Do all vendors underperform, security-wise?


2014-06-19, 13:17 Posted by: bengt.berg@cybercom.com

Do all vendors underperform, security-wise?

I've heard it thorugh my whole career: ERP systems vendors don't care about security. SCADA vendors don't pay attention to their role in society's core infrastructure, putting whole nations at risk. There just isn't enough logging in any cloud services to provide any benefit to the organizations running them. Consultants that write web applications make them vulnerable to SQL Injections.

When the traffic moves against you in your lane, it's time to stop and think. 

It might be that your organization's procurement methods encourage poor security. 

Let's say that you want to buy a car. You buy a car from the lowest bidder. You get a  Skoda with a driver seat airbag. But you needed a 12-airbag Volvo car, didn't you? 

That sales guy should have known, right? He should have risen to the occasion, right? He should have understood that there should be 12 airbags in a car to protect your whole family, right?

And he should have done it without adding anything to the price tag, don't you agree? 

TANSTAAFL

"There ain't no such thing as a free lunch".  It is true for you, and it's true for your vendors. It costs more to develop secure solutions, no doubt about it. It might be good business to do so, but from a vendor's perspective it's seldom so. It's a tragical truth. 

Because of procurement laws for the public sector, and because of internal regulations in large companies in the private sector, customers are often required to buy the cheapest solution that complies with all the requirements. In other words: if you haven't defined your requirements on security, then you don't have the possibility to pay for them.

Let's move onwards in this causality chain: if the vendor implements security on their own intiative, then they have to pay for it from their own margin. Or, as an alternative, they may chose to raise the price and risk losing the deal altogether because some other vendor left out the securit parts and offered a lower cost.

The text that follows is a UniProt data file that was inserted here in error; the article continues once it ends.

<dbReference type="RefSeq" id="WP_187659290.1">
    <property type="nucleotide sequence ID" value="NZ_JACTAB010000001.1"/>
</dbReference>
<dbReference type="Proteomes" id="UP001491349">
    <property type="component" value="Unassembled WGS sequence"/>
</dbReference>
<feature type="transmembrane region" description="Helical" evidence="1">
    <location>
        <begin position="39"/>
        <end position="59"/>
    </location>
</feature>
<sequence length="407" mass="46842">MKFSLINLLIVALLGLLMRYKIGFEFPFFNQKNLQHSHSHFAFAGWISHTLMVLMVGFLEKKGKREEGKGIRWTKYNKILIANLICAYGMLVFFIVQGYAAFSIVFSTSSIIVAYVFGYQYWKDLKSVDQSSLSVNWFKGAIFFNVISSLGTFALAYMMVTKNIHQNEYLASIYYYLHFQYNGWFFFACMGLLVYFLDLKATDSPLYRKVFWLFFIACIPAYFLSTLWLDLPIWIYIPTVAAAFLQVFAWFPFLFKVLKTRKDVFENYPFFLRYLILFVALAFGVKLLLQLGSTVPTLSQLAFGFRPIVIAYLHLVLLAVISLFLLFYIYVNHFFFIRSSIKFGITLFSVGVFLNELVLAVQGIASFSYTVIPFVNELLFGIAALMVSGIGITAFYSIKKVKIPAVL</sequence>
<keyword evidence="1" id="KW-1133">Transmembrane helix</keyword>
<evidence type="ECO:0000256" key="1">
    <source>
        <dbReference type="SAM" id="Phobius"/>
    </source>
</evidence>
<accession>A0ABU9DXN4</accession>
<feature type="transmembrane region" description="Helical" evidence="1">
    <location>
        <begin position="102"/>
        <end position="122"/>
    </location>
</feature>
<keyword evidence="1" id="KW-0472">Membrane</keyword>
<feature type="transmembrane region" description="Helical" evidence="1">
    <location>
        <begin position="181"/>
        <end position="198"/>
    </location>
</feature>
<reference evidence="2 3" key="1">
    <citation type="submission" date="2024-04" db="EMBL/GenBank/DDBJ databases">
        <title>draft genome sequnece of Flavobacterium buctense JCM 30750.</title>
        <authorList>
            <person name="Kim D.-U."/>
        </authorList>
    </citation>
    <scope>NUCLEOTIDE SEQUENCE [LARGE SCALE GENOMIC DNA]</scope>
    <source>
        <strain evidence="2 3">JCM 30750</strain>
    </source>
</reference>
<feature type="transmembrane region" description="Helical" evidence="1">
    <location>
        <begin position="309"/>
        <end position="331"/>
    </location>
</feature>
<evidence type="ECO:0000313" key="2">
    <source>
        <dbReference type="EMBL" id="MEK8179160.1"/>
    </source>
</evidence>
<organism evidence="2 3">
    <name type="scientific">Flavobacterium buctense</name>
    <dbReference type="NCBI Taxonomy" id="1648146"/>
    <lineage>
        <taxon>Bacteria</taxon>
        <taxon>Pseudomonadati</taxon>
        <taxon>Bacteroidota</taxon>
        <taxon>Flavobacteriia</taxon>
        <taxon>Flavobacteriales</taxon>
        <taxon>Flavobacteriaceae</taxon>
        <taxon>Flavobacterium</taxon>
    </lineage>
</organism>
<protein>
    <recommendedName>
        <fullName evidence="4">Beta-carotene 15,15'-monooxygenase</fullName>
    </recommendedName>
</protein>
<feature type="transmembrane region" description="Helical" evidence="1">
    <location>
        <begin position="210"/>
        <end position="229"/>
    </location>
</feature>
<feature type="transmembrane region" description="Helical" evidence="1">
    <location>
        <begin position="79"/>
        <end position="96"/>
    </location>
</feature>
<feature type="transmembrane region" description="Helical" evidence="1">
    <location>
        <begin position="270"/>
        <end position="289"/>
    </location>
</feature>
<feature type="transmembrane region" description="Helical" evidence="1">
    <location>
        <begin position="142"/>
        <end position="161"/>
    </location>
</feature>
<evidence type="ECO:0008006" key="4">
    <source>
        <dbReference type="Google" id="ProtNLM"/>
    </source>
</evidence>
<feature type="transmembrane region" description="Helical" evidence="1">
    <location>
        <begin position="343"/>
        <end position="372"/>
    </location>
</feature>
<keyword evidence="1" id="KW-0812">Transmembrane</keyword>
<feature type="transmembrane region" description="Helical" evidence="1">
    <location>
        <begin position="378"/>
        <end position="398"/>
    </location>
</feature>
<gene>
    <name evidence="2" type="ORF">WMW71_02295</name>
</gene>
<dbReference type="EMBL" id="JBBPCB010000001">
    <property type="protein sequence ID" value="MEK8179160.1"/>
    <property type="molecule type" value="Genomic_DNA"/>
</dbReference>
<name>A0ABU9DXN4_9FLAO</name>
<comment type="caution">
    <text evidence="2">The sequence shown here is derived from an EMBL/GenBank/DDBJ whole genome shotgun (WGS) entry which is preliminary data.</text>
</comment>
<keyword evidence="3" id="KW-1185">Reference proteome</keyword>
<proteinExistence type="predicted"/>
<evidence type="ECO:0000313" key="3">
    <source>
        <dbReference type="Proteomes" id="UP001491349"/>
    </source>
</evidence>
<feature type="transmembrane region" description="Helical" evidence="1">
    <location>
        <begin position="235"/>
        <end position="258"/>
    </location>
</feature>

Ergo: if you don't define security requirements... all of them... then you give a strong competitive advantage to vendors that create insecure solutions. 

Don't hold your punches!

If you want secure solutions to be delivered to you, you need to set the requriements straight. Whenever you think something is obvious ("of course the system has a backup solution attached to it") you need to set that expectation in writing. Make it a requirement. 

The companies that like to do secure solutions will love this, because it levels the playing field. It will no longer for a competitor that doesn't care about security to place a winning bid by leaving out the stuff that any honorable vendor would include in the offer. 

When you do this, you will eventually have eradicated the commercial pressure your own organization have put on your vendors to provide insecure solutions. Traffic will no longer feel like its moving against you, in your lane. 

Let's pause at that thought!

I look out the window. It's 13:52, june 19th, 2014. Midsummer traffic has already started, I can see it through the office windows.

When going away for this weekend, drive safely and use a safe car. And when you come back from your summer vacations, make sure that all the IT solutions have their security requriements so well defined that it just isn't possible to duck them. You will get secure solutions. 


comments powered by Disqus